Volume 618, October 2018
|Number of page(s)||20|
|Published online||26 October 2018|
First hot corino detected around an isolated intermediate-mass protostar: Cep E-mm
1 Univ. Grenoble Alpes, CNRS, IPAG, 38000 Grenoble, France
2 INAF, Osservatorio Astrofisico di Arcetri, Largo E. Fermi 5, 50125 Firenze, Italy
3 IRAM, 300 rue de la Piscine, 38406 Saint-Martin-d’Hères, France
4 Institute of Astronomy, KU Leuven, Celestijnenlaan 200D B2401, 3001 Leuven, Belgium
Accepted: 22 July 2018
Context. Intermediate-mass (IM) protostars provide a bridge between the low- and high-mass protostars. Despite their relevance, little is known about their chemical diversity.
Aims. We want to investigate the molecular richness towards the envelope of I-M protostars and to compare their properties with those of low- and high-mass sources.
Methods. We have selected the isolated IM Class 0 protostar Cep E-mm to carry out an unbiased molecular survey with the IRAM 30 m telescope between 72 and 350 GHz with an angular resolution lying in the range 7–34″. Our goal is to obtain a census of the chemical content of the protostellar envelope. These data were complemented with NOEMA observations of the spectral bands 85.9–89.6 GHz and 216.8–220.4 GHz at angular resolutions of 2.3″ and 1.4″, respectively.
Results. The 30 m spectra show bright emission of O- and N-bearing complex organic molecules (COMs): CH3OH and its rare isotopologues CH2DOH and 13CH3OH, CH3CHO, CH3OCH3, CH3COCH3, HCOOH, HCOOCH3, H2CCO, NH2CHO, CH3CN, C2H3CN, C2H5CN, HNCO and H2CO. We identify up to three components in the spectral signature of COMs: an extremely broad line (eBL) component associated with the outflowing gas (FWHM > 7kms−1), a narrow line (NL) component (FWHM < 3kms−1) associated with the cold envelope, and a broad line (BL) component (FWHM ≃ 5.5kms−1) which traces the signature of a hot corino. The eBL and NL components are detected only in molecular transitions of low excitation and dominate the emission of CH3OH. The BL component is detected in highly excited gas (Eup > 100 K). The NOEMA observations reveal Cep E-mm as a binary protostellar system, whose components, Cep E-A and Cep E-B, are separated by ≈1.7″. Cep E-A dominates the core continuum emission and powers the long-studied, well-known, high-velocity jet associated with HH377. The lower flux source Cep E-B powers another high-velocity molecular jet, reaching velocities of ≈80 km s−1, which propagates in a direction close to perpendicular with respect to the Cep E-A jet. Our interferometric maps show that the emission of COMs arises from a region of ≈0.7″ size around Cep E-A, and corresponds to the BL component detected with the IRAM 30 m telescope. On the contrary, no COM emission is detected towards Cep E-B. We have determined the rotational temperature (Trot) and the molecular gas column densities from a simple population diagram analysis or assuming a given excitation temperature. Rotational temperatures of COMs emission were found to lie in the range 20−40 K with column densities ranging from a few times 1015 cm−2 for O-bearing species, down to a few times 1014 cm−2 for N-bearing species. Molecular abundances are similar to those measured towards other low- and intermediate-mass protostars. Ketene (H2CCO) appears as an exception, as it is found significantly more abundant towards Cep E-A. High-mass hot cores are significantly less abundant in methanol and N-bearing species are more abundant by two to three orders of magnitude.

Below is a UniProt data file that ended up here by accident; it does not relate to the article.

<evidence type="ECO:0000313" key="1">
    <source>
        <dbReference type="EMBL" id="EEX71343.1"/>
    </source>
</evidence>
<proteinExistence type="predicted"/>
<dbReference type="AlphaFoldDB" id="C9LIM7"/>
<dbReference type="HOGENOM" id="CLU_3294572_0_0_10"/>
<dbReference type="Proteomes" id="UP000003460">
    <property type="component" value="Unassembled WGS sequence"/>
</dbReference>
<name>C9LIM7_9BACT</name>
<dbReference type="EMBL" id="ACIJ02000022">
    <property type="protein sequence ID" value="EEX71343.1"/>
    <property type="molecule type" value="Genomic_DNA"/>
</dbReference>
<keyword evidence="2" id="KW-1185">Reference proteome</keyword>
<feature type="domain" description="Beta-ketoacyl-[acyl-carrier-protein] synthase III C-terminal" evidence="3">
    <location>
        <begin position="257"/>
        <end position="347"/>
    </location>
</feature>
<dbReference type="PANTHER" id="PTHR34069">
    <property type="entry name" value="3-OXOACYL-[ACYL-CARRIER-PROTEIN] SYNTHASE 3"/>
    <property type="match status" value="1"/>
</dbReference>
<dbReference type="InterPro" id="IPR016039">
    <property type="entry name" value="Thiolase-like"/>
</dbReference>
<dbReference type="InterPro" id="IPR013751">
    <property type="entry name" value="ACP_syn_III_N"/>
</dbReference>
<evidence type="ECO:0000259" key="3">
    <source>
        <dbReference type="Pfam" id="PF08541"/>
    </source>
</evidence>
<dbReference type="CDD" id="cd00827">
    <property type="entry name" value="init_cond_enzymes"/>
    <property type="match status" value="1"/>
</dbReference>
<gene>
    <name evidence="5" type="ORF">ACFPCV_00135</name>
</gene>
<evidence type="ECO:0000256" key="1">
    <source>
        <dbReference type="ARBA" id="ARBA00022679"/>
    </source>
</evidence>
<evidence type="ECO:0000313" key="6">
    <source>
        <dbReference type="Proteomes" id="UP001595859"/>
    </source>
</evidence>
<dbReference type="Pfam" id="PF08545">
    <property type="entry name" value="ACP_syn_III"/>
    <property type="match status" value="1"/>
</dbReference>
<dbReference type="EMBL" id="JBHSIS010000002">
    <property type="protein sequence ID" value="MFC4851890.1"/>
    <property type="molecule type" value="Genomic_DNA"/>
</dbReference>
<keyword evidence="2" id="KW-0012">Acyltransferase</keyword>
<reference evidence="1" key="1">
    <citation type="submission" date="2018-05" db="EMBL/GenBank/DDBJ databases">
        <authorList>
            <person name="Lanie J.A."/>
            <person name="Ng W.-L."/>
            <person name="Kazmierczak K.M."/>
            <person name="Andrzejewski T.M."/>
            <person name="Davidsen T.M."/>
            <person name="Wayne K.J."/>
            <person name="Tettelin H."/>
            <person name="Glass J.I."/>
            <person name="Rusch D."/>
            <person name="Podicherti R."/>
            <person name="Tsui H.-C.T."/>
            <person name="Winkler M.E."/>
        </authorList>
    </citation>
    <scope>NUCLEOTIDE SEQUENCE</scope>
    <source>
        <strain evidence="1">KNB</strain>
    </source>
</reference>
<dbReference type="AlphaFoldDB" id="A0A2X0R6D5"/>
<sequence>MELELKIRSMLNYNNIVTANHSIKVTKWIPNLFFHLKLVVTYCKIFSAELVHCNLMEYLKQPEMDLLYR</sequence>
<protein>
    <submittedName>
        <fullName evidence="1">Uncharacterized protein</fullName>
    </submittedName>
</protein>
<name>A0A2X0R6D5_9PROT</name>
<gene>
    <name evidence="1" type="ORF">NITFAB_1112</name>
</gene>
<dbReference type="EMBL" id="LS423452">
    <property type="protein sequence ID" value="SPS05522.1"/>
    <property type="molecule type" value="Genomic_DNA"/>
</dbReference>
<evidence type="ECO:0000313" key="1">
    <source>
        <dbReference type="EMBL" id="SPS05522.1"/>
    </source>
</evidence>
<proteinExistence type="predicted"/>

Conclusions. Cep E-mm reveals itself as a binary protostellar system with a strong chemical differentiation between both cores. Only the brightest component of the binary is associated with a hot corino. Its properties are similar to those of low-mass hot corinos.
Key words: astrochemistry / stars: formation
© ESO 2018
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